Declining Democracy 158


Total membership of political parties in the UK has declined, very steadily and inexorably, from about 3.3 million in 1968 to about 500,000 in 2010. That is even worse than it sounds because of course the population grew substantially in the same period. That is one of the fascinating facts in this report by Democratic Audit.

That is just one of a large number of PDFs that comprise the total report. It is well worth reading and it reinforces the argument, consistently made on this blog, that democracy has failed in this country.

There is one constituent of a genuine democracy that the report does not seek to measure, but which I think could usefully be quantified by political scientists. That is the degree of real choice being offered by the political parties. I am sure that this has very substantially declined as well. There is no real choice on offer nowadays between the various neo-con parties. The differences on the timing and depth of cuts in public services, on continued privatisation of health services, on Trident nuclear weapons, on Afghanistan, on the money men who control the politicians, are miniscule. Only in Scotland do voters have a genuine choice of a different direction, and they take it.

This is a direct consequence of the other trends the Democratic Audit does measure. They show that the parties are more than ever, and constantly more, not avenues for popular participation but the domain of a political class and controlled by a wealthy “elite”. It is no wonder that they all have the same programme of promoting the interests of that elite.


158 thoughts on “Declining Democracy

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  • guest

    Komodo
    .
    There is much more to it then you state at “9 Jul, 2012 – 8:49 am”. I think the SNP have over the years been infiltrated by opportunists and carpetbaggers, it mirrors what has happened to the Labour party. I am for scottish independence, but, I know it will just turn out to another right wing thiefdom, if it ever comes to pass!.

  • Mary

    Boris Johnson (in the photo linked to earlier) hoping to bask in the reflected glory of a Murray win, writes this bilge in the Torygraph. He gets paid for doing so in spades.
    .
    ‘After being elected Mayor, he announced that he would be resuming his weekly column for The Daily Telegraph. The Guardian reported that he had agreed a £250,000 annual salary for doing so. The report added that he will donate £25,000 each towards two scholarships: one for students of Journalism, and the other for the teaching of Classics.[26]’ Wikipedia
    .
    Stop bashing the bankers – we have no future without them
    Wrongdoers must be punished, but the City’s jobs and investment are simply irreplaceable, argues Boris Johnson.http://www.telegraph.co.uk/comment/columnists/borisjohnson/9385743/Stop-bashing-the-bankers-we-have-no-future-without-them.html

  • Mary

    Yes John, I agree with what you say. I used to do jobs around the neighbourhood such as collecting litter, clearing gullies and drains in the road, sweeping the pavement etc but now do not bother. Unfortunately, there is nobody employed by the council to do these jobs. Work is outsourced so that a mechanical drain clearing machine might appear once or twice a year. Similarly, the pavements are cleaned once a year in the autumn. The litter collects in the gutters.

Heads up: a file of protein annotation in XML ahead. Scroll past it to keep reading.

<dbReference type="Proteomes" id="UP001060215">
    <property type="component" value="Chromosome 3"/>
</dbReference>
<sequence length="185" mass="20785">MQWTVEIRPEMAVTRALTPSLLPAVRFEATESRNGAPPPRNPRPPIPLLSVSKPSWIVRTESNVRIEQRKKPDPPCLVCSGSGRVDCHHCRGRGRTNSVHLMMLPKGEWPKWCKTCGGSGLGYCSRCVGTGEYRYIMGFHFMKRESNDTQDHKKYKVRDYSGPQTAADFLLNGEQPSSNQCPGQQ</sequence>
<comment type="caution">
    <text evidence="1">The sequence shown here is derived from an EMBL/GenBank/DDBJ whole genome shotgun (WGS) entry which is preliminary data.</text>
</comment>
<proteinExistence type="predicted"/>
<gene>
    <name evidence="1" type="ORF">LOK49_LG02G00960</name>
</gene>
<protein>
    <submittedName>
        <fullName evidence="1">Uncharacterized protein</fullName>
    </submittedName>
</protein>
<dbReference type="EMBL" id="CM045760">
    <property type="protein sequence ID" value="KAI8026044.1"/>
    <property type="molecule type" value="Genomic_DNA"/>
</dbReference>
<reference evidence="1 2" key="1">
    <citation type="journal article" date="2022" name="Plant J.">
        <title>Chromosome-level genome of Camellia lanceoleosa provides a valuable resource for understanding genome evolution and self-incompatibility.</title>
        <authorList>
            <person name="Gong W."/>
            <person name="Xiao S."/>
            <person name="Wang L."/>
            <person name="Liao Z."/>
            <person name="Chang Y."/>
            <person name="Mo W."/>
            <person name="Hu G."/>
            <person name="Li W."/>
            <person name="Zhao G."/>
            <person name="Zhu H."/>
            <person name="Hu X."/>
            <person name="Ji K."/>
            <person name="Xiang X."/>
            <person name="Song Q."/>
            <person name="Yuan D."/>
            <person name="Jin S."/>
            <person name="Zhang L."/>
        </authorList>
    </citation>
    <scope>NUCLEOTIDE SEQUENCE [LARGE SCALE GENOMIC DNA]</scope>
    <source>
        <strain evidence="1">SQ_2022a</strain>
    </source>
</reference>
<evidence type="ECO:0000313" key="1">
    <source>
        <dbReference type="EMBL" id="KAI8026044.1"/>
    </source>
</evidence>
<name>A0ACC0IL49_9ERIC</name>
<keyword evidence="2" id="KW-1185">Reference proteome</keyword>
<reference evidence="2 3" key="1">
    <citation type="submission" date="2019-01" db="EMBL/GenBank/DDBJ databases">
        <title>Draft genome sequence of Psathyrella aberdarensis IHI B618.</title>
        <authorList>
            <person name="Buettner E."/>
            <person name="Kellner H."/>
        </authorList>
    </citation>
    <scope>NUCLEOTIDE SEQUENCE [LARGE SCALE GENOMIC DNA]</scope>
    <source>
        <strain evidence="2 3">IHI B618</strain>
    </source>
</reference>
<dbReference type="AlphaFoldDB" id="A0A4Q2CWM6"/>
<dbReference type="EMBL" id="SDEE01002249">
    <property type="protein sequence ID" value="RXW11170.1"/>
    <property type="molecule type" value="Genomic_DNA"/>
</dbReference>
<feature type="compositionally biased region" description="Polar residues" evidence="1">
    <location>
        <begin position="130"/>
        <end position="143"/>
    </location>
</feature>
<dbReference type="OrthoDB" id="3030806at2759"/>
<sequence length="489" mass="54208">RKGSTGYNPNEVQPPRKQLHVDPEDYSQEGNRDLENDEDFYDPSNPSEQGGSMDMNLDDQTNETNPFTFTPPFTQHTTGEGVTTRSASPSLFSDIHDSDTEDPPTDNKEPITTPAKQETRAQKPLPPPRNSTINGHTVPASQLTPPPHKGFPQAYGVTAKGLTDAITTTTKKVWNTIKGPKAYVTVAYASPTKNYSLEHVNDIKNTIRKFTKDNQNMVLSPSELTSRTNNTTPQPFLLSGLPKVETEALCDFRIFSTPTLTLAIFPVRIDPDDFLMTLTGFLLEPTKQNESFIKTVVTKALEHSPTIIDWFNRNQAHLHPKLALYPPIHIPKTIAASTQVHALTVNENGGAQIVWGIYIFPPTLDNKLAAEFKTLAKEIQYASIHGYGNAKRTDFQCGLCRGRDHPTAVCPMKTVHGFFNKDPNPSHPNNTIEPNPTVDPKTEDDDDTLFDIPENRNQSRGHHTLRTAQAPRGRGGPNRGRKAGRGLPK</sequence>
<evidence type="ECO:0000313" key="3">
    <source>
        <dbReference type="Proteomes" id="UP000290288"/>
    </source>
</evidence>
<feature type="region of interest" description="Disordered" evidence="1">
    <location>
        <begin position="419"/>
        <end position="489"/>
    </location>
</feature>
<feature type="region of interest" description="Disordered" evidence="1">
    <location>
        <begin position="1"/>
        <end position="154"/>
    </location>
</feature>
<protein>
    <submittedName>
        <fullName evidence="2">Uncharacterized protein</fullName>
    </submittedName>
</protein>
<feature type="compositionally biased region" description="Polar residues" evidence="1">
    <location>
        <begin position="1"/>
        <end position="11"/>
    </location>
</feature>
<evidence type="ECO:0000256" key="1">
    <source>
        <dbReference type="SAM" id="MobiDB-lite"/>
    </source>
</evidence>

.
    I would like to put Boris, those nasty pieces of work Iain Duncan Smith, Francis Maude and Grant Shapps et al + Cameron and Clegg on the front desks in Job Centres for a few weeks so see how they cope with the desperate people.
    .
    Did you spot this directive sent to the front line? Note the Orwellian use of the word ‘customers’.

    .
    UK: Official guidelines to deal with suicide by the jobless
    By Robert Stevens
    18 May 2011
    The Department for Work and Pensions (DWP) has issued official guidance on how to deal with a claimant who threatens suicide.
    .
    The guidelines were issued last month and obtained by the Guardian newspaper from a senior Jobcentre employee. The need for such a six-point plan graphically indicates the impact of the government’s austerity measures on the most vulnerable.
    .
    The “new policy for all DWP businesses to help them manage suicide and self-harm declarations from customers” states:
    .
    “Some customers may say they intend to self-harm or kill themselves as a threat or a tactic to ‘persuade’, others will mean it. It is very hard to distinguish between the two … For this reason, all declarations must be taken seriously.”
    .
    /..
    http://www.wsws.org/articles/2011/may2011/suic-m18.shtml

  • Mike Rogers

    I’d just like to emphasise points made by Giles and Fedup.
    .
    Tony Blair came to power after the untimely (and unexpected) death of John Smith, followed by the the anti-sleaze hysteria whipped up by the media against the Tories. Given Blair’s background, I’d rate him as a trojan-horse politician: placed into the system by well-heeled “sponsors”, who then try to manoeuvre their man into important positions. Unfortunately, I suspect the system is full of such trojan horses.
    .
    Nick Clegg is very likely another trojan-horse politician. Just look at his education background. He is ideal “Atlantic Bridge”/”Common Purpose”/Bilderberger material. (Of course, he’ll be “sponsored” by a Bilderberger, not one of them.) Charles Kennedy’s drink problem was not, to my knowledge, a new phenomenon, so the shock-horror revelation in the media is suspicious. After Menzies Campbell’s stop-gap leadership, Clegg appeared out of the mists to become the new LibDem leader.
    .
    And how on earth did the Tories choose Cameron? Out of a list of strong candidates, they chose him. I suspect he is probably eminently controllable. Just a placeholder figurehead.
    .
    The trojans control the system. They are self-perpetuating and self-appointing. Of course, it was ever thus but I suspect that power has now simply moved to a different elite clique.